‘Cosatu can’t suffer’

2013-08-23 00:00

TWO political heavyweights took to the podium at a union conference in Durban yesterday and neither addressed the elephant in the room — suspended Cosatu general secretary Zwelinzima Vavi.

Instead, President Jacob Zuma and the SACP’s Deputy Public Works Minister Jeremy Cronin asked for rifts that had emerged in the alliance to be healed.

Zuma told the Southern African Clothing and Textile Workers’ Union’s congress held at Durban’s ICC that disunity in the alliance had allowed labour unions like Amcu to flourish. Amcu, after the Marikana massacre, had overtaken the once powerful NUM in membership numbers.

He said unions had become overtly politicised, saying: “We must not make the union [Cosatu] suffer and we cannot afford to be seen as opposition in the alliance,” he said. He said that Sactwu has a positive role to play in the country’s economic development.

“This union represents the majority of workers in a strategic industrial sector of our economy. And they have an important role to play in the economic future of our country and our region,” he said.

Cronin said factions were being formed inside Cosatu and this threatened the labour federation. “We do not need a weak Cosatu. We need a strong Cosatu that is highly critical to the alliance.”

Zuma said South Africa had learned an important lesson from the 1973 strikes in Durban, which shaped the country’s future and showed that an oppressed people could challenge oppressors successfully if they acted together and were organised.

In 1973, 2 000 workers at Coronation Brick and Tile factory in Durban downed tools after the employers rejected their demand for a wage increase from R8,97 to R30 per week. They were joined by workers in various sectors around the city who demanded better wages and working conditions. The strike spread to other cities, including Pietermaritzburg, Richards Bay and Johannesburg.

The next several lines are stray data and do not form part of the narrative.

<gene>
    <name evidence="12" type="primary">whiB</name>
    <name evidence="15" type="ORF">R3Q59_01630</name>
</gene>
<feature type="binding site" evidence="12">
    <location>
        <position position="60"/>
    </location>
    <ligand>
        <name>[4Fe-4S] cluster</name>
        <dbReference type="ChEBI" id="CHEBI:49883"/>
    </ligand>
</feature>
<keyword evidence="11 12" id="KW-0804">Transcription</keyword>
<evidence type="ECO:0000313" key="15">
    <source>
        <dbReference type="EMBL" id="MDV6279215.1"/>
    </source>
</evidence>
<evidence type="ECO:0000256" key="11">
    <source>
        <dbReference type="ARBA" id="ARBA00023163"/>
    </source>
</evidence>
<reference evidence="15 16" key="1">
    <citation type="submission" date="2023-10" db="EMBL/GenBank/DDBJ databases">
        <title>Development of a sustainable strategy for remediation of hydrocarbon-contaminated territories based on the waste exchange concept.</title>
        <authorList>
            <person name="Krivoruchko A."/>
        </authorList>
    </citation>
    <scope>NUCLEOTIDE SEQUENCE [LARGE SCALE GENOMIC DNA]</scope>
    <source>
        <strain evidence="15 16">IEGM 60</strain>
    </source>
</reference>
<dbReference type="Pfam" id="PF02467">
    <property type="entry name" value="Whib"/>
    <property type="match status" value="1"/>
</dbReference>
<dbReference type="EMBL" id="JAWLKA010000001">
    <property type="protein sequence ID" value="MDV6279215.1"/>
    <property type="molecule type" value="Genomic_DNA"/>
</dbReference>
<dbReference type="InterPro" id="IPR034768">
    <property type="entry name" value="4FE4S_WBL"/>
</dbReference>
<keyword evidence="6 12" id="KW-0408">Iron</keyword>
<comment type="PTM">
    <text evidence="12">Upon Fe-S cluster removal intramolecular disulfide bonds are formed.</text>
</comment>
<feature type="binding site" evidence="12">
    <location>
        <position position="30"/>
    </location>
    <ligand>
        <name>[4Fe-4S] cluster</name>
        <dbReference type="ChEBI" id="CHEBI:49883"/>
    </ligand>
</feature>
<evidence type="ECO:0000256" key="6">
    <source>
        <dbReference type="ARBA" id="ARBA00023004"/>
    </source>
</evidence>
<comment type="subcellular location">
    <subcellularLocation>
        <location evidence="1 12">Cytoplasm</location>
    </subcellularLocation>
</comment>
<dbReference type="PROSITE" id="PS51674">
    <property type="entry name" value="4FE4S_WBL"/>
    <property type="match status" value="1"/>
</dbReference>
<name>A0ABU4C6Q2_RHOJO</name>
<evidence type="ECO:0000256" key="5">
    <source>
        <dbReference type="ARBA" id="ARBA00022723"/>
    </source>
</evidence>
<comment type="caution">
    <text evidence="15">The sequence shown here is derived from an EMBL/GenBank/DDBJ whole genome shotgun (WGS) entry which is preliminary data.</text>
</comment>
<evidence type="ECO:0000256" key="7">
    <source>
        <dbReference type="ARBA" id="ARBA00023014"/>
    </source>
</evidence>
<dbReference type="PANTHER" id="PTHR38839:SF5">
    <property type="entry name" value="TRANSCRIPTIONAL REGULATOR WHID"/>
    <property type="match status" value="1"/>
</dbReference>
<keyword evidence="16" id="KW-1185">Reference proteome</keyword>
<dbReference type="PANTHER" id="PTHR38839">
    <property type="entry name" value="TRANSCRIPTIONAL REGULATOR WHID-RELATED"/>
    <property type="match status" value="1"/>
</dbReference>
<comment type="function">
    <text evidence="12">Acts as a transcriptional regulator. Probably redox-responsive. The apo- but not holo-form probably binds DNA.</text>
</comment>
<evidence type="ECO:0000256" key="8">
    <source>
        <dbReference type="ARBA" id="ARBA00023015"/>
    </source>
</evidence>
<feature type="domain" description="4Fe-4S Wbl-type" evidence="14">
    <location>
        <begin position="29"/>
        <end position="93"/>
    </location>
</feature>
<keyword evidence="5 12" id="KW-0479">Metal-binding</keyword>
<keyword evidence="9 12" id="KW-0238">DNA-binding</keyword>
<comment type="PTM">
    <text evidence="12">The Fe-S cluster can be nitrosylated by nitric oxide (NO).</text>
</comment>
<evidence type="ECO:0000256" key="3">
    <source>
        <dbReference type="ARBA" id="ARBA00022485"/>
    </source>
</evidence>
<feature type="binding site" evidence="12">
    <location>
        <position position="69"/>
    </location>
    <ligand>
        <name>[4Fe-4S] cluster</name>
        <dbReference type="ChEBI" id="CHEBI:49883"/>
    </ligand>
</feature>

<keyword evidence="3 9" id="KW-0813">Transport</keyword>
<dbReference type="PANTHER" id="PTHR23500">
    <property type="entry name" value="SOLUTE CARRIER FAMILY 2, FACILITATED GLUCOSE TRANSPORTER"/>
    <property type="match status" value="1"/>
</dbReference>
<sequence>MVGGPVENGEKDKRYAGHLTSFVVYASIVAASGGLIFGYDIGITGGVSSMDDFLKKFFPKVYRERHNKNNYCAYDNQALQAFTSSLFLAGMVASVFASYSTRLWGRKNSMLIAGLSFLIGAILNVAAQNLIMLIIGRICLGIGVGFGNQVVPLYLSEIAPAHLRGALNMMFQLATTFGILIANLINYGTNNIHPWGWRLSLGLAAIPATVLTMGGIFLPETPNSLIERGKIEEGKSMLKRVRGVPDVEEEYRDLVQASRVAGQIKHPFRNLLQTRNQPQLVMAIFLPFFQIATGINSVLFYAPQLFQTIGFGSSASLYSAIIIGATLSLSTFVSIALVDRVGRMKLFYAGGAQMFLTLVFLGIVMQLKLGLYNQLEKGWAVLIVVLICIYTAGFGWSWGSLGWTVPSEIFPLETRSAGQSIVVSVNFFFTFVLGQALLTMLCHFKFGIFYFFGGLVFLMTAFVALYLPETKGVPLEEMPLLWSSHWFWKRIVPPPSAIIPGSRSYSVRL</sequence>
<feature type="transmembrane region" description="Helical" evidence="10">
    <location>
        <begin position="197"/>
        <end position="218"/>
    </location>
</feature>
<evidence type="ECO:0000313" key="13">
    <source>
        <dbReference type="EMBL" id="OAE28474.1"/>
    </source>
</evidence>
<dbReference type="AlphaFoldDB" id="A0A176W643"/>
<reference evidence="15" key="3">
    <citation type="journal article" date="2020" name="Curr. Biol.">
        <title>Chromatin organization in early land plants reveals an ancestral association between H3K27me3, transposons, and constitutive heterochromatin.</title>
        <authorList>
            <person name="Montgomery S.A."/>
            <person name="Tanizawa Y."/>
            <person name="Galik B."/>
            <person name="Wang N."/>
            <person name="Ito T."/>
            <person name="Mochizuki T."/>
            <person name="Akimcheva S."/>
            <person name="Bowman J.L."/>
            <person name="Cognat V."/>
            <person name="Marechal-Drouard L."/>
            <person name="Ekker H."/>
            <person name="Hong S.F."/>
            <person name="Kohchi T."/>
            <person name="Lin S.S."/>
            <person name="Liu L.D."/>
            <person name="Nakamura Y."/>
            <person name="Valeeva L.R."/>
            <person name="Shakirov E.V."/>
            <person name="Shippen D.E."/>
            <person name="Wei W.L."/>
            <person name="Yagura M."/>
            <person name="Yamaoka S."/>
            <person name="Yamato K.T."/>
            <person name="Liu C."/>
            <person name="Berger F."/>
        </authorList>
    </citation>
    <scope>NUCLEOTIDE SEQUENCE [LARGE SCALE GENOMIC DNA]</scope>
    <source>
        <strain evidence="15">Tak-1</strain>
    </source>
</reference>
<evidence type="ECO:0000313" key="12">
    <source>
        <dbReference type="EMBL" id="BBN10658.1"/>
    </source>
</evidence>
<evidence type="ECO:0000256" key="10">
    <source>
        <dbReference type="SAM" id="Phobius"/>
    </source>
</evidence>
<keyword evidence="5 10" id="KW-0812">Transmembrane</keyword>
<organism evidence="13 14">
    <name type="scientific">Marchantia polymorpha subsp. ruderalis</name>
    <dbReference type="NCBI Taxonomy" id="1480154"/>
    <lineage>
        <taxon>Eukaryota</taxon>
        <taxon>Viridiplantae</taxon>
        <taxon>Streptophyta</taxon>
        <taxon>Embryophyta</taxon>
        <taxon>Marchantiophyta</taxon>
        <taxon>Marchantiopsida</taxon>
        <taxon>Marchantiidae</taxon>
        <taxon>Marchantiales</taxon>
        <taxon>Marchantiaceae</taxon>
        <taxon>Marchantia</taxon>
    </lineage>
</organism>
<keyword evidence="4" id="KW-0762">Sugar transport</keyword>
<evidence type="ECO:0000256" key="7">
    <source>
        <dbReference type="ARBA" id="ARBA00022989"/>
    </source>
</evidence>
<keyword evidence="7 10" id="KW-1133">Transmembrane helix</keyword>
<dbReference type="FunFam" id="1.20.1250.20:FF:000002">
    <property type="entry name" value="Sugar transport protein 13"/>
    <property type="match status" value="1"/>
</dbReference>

“The textile and clothing sector faced tremendous pressure in the past when our South African market was flooded with cheap imports from the Far East. The situation was aggravated by the influx of illegal imports at ridiculously low prices due to under-invoicing. But the sector has come to life again as the industry has taken advantage of the incentives offered by the government incentives programmes,” he said.

Zuma said that 61 376 jobs have been saved in companies that have benefited from government incentives. He said the leather and footwear sector was experiencing a turnaround.

The sector said it had set itself a target of producing 100 million pairs of shoes per annum whereas in 2005 it produced 28 million pairs. Currently the production levels had increased to approximately 51 million pairs per annum, Zuma said.

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